Ultimately, our resilience as a nation will depend on our success in struggling with what we don't know, not on our success in maintaining our image to the world. But to struggle with what we don't know, we must first encounter it—and as more Americans sequester themselves in bubbles of sameness and ideological homogeneity, we're giving ourselves fewer and fewer opportunities to do so.
Chapter TwoIdeological Segregation by Click and by Clique
WHEN WAS THE LAST TIME YOU CHANGED YOUR MIND ON something important? I've changed my mind a few times. One thing I can say for sure is that I've never changed it while surrounded by people who agree with me. But we are insulating ourselves from more and more opposing viewpoints—through the places we live, the way we vote, and who we turn to for news and information—and finding fewer and fewer catalysts to question our beliefs.
Bill Bishop has lived and worked for newspapers in Kentucky and Texas, on both the writing and the publishing sides. Today, he and his wife publish The Daily Yonder, an online publication covering rural America, including places that much of the mainstream media has abandoned. Bishop argues that our country has become increasingly segregated by ideology. Americans are moving to towns and cities to live with people like themselves, who believe similar things. We are clustering "in communities of sameness, among people with similar ways of life, beliefs, and, in the end, politics." One way to see this trend in action is to look at our elections.
The increasing incidence of "landslide counties" (counties in which a candidate wins by 20 percentage points or more) exemplifies how Americans are becoming more homogeneous on a community level. Between 1976 and 2004, the number of counties in which the presidential election was a landslide doubled, from a quarter of the population to half. It is conventional wisdom, for example, that the 2004 presidential election was one of the closest presidential campaigns in history. Yet, as Bishop points out, nearly half of American voters lived in places where a single candidate won definitively. On a macro level, America is closely divided. But these elections aren't close calls in our communities, because we've moved to places with neighbors who believe what we believe and vote the same way.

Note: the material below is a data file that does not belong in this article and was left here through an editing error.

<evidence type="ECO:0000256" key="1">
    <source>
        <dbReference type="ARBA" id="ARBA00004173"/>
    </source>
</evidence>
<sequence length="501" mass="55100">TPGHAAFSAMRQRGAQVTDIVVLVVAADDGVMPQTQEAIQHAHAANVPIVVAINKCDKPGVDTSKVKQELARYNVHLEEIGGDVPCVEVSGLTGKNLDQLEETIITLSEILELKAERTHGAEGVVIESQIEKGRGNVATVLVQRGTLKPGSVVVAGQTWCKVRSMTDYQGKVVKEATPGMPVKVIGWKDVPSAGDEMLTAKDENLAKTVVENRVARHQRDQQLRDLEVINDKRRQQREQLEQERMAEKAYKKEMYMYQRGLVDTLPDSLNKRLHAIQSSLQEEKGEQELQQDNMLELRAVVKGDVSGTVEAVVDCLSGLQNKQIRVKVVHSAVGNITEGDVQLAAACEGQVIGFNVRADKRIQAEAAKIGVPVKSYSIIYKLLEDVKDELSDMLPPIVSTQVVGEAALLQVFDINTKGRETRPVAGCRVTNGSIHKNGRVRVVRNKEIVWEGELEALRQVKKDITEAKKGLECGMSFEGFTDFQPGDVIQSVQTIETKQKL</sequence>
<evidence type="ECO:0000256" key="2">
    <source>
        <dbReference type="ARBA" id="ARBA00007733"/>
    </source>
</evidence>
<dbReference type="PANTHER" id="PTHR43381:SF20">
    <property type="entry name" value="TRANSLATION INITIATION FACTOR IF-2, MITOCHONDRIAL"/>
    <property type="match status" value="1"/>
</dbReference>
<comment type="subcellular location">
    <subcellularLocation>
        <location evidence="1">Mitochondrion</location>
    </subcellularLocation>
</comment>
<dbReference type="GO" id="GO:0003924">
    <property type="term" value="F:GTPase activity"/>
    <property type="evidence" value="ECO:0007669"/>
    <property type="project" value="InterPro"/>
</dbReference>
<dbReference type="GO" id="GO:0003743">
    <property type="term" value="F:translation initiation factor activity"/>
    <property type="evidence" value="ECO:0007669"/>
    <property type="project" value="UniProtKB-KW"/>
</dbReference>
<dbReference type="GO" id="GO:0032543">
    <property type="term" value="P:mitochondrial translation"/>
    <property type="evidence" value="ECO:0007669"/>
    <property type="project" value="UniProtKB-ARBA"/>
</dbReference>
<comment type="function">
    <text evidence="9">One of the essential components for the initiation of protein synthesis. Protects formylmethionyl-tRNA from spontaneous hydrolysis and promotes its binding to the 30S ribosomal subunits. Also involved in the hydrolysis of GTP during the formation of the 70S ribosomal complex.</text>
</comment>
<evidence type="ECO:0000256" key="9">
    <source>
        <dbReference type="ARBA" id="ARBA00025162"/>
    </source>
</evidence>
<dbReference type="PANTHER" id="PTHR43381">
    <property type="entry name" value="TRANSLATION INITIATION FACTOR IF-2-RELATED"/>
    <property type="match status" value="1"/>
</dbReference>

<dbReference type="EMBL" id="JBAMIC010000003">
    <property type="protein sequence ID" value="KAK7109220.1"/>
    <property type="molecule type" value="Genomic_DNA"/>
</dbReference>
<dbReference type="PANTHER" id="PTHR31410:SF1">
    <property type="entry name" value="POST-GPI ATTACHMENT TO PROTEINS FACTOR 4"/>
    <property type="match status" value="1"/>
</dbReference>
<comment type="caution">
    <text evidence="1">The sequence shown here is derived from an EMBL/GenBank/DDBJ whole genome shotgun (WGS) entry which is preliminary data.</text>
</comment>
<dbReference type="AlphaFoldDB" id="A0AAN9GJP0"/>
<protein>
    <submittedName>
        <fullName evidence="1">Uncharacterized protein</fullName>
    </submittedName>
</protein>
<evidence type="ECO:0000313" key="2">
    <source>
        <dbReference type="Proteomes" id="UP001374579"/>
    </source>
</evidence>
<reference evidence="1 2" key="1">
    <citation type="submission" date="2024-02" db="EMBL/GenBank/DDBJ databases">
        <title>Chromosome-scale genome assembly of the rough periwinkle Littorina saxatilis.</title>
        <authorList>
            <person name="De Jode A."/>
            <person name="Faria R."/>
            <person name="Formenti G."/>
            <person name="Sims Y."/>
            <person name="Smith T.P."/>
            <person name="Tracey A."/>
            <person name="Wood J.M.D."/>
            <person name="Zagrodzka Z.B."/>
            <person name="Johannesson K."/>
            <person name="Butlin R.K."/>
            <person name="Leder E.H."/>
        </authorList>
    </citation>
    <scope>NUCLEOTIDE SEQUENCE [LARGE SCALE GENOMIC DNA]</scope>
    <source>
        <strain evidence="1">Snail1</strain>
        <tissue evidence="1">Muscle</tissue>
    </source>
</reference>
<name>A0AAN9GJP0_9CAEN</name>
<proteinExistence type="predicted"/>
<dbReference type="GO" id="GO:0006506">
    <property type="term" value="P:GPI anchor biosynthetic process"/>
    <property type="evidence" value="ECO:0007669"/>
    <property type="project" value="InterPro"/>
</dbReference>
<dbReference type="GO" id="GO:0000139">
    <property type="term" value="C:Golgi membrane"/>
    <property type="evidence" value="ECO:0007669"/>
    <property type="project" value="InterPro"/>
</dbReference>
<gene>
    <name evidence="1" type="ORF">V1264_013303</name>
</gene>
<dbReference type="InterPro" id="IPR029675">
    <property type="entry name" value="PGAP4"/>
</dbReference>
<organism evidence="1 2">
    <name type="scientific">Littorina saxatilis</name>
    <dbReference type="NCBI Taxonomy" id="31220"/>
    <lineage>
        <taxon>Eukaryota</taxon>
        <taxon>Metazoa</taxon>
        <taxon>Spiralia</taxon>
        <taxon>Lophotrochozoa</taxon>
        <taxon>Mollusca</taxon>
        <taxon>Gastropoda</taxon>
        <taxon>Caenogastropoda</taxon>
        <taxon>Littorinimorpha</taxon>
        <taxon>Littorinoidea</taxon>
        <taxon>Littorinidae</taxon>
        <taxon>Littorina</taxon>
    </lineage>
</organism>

Our changing demography isn't the result of mass migratory patterns such as those we have seen in our nation's history, but of people who are sorting themselves one by one. We are concentrating ourselves by belief, and the result is localities that are becoming "politically monogamous." Bishop calls this phenomenon the Big Sort.
It was in his capacity as a columnist for the Austin American-Statesman, while trying to understand how certain cities like his were thriving economically while others remained stagnant, that Bishop came across the Big Sort. Despite an admission that his decision to locate to Austin was based on the same kinds of decisions that Americans are making throughout the country—to be in places that serve the food we like, offer the church services we prefer, and so on—Bishop believes that "democracy was not meant to be operating in an atmosphere where people don't meet or discuss or come across those who disagree with them." If that were the case, would we even have a democracy? When we read the Declaration of Independence and the Constitution, we aren't exactly seeing first drafts. The Founders didn't share the same outlook on all matters, but through debate and discussion they were able to come to consensus.
There is little that will hasten the death of why in our country more effectively than raising our children in ideological homogeneity. There just aren't many incentives to question when everyone around us shares our views. And it is in our neighborhoods, where we spend so much time, that we could most easily encounter those with whom we disagree, those whose lives and experiences might lead us to question our values and beliefs.
Ideological segregation in America is perhaps a natural outgrowth of the increasing ideological polarization gripping our nation. Although some dispute the idea that all Americans are more ideological, the evidence is convincing that, at the very least, American voters surely are. Our ideological identification determines how we vote, up and down the ticket, and how we feel about the issues. In a study of the 2006 midterm elections, ideology was identified as a strong predictor of the party a voter would support. If we are more ideological, and our ideology predicts our party, then we vote by party. No need to ask many questions there.
Excerpted from The Death of "Why?" by Andrea Batista Schlesinger Copyright © 2009 by Andrea Batista Schlesinger. Excerpted by permission of Berrett-Koehler Publishers, Inc.. All rights reserved. No part of this excerpt may be reproduced or reprinted without permission in writing from the publisher.